By Lori Midson
By Cafe Society
By Cafe Society
By Lori Midson
By Mark Antonation
By Nathalia Velez
By Jonathan Shikes
By Alex Brown
Food in the news: First a LoDo bar tour spilled out in testimony during last month's Peter Schmitz trial. (Schmitz partied at Enoteca LoDo, among other bars, after the not-guilty verdict came in.) Then Stephen Jones, attorney for Tim McVeigh, threw ravioli into the mix while criticizing an article by Dallas Morning News reporter Pete Slover, who'd had the nerve to write a story about McVeigh's alleged confession after eating pasta with Jones and his wife. But when a Westword staffer called for the recipe, Jones's office was considerably less forthcoming than the attorney. "It's not going to happen," said a spokeswoman. "Don't trivialize what's going on here by asking for recipes. If you want a recipe, call Martha Stewart."
Maybe the staffer should have asked for McVeigh's fertilizer-bomb formula.
Grill troubles: Rattlesnake Grill (3000 East First Avenue in Cherry Creek) has a new menu, and I hope it will help this appealing, two-year-old eatery finally find its niche. For some reason, the repertoire created by owner Jimmy Schmidt and chef Tim Anderson failed to strike a chord with Denver diners. When I first visited, my initial reaction was that the innovative dishes were too sophisticated for this city, that Denver just wouldn't get it. But not only were the combinations sophisticated, some of them simply didn't work as well as they should have. The new roster is simpler and cheaper, Schmidt says. "Today's Denver customer is looking for the quick and casual fix," he explains. "Customers want both cutting-edge and comfortable food served quickly and at a reasonable price. This menu will deliver for them."
A glance at this reworked menu, however, finds entries that don't jibe with that claim--$9.95 for a lunch entree of smoked chicken cannelloni with mushroom broth and sourdough toast? Overall, lunch prices range from $6.95 to $12.95, and while dinner is more reasonable, it still averages $15 per entree. I'm not saying the food isn't worth it, because Anderson is a talented chef, but there's so much going on in these dishes--broiled swordfish with tropical-fruit-horseradish salsa and lacy potato cakes; ale-cured smoked pork loin with grilled pears, apricot vinegar and sauteed red-beet ragout--that the proof is in the pudding. Or the eating, as it were.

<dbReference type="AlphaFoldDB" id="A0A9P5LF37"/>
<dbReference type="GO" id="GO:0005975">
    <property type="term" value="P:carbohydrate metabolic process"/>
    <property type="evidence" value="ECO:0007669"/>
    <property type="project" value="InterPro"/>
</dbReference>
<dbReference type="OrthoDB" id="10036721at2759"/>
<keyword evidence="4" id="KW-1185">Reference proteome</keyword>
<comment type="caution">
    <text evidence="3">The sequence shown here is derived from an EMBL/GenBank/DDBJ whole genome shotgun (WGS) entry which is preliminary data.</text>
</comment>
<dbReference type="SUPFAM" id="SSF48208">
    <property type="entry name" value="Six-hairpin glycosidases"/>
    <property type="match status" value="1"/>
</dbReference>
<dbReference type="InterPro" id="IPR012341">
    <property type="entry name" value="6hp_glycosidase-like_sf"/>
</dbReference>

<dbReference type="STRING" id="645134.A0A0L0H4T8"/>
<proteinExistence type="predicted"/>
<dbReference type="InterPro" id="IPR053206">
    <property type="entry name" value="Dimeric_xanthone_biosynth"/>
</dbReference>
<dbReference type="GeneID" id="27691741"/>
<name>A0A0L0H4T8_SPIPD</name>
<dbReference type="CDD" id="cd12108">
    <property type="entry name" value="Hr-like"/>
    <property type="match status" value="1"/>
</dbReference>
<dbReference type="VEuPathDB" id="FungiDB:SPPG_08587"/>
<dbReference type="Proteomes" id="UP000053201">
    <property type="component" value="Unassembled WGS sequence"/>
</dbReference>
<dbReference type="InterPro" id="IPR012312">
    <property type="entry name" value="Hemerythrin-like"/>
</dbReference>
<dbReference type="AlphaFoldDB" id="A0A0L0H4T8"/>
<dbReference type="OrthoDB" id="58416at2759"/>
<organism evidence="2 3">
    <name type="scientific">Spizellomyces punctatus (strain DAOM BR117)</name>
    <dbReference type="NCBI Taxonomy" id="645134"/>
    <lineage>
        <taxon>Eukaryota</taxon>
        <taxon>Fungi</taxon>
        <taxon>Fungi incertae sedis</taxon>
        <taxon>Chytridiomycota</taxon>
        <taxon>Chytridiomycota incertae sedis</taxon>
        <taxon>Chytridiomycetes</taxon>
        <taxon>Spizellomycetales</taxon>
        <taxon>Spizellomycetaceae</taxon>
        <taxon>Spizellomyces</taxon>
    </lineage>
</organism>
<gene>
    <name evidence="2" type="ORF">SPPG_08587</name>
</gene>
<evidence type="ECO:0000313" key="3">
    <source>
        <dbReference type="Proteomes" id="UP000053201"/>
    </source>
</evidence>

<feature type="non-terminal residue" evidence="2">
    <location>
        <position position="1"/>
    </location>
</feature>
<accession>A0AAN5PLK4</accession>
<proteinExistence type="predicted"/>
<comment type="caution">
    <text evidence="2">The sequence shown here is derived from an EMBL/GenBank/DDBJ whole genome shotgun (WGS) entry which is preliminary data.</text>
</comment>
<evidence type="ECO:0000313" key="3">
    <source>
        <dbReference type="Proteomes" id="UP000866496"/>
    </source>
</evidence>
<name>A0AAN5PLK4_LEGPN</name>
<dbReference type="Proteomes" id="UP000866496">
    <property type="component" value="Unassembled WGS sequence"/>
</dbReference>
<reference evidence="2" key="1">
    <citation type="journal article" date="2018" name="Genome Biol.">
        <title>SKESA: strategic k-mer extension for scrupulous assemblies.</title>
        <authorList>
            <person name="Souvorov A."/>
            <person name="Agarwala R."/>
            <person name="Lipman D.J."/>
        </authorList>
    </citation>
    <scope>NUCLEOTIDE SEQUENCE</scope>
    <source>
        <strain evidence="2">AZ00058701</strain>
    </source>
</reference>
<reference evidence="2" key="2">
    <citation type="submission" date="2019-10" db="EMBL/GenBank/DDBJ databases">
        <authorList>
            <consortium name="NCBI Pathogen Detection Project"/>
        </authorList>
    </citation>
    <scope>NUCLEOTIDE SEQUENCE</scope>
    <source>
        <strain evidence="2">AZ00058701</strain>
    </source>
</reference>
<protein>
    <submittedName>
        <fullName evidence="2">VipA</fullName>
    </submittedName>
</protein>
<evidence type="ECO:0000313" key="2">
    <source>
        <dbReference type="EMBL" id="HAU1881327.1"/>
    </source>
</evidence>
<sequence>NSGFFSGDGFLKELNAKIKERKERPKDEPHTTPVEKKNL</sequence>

Movin' on up: Tante Louise (4900 East Colfax Avenue) recently lost sommelier Bob Mandeau to the Palace Arms at the Brown Palace Hotel (321 17th Street). His post at the venerable French restaurant was filled by Justin Wharry, who helped create the wonderful wine list at Fourth Story (2955 East First Avenue). Meanwhile, former Palace Arms chef Jeff Erickson was hired away by the Denver Athletic Club (1325 Glenarm Place).
While Tante Louise's wine dinners will go on as usual, the restaurant is also offering a beer dinner on April 9. Chef Michael Degenhart has matched up the brews of H.C. Berger with some inspired French dishes; the cost is $37.50. Two nights later, the Denver Art Museum (100 West 14th Avenue Parkway) will host its third wine tasting, which will feature vino from Australia, Europe and South America paired with food from Kevin Taylor's Zenith; tickets are $30 in advance and $35 at the door.
And in an ongoing promotion, chef/owner Jim Begbie at Anastasia Vieux Carre (5946 South Holly in Greenwood Village) is offering a chef's table Tuesdays through Saturdays similar to the ones done at several exclusive New Orleans restaurants. The former Louisianan has changed the format a bit, though. Instead of requiring that a whole table order what traditionally are outrageously expensive meals--prepared Cajun-style according to the chef's whims--the deal will cost $19.95, include a soup or salad, an entree and dessert, and can be ordered by anyone. The regular menu, of course, will be offered as well.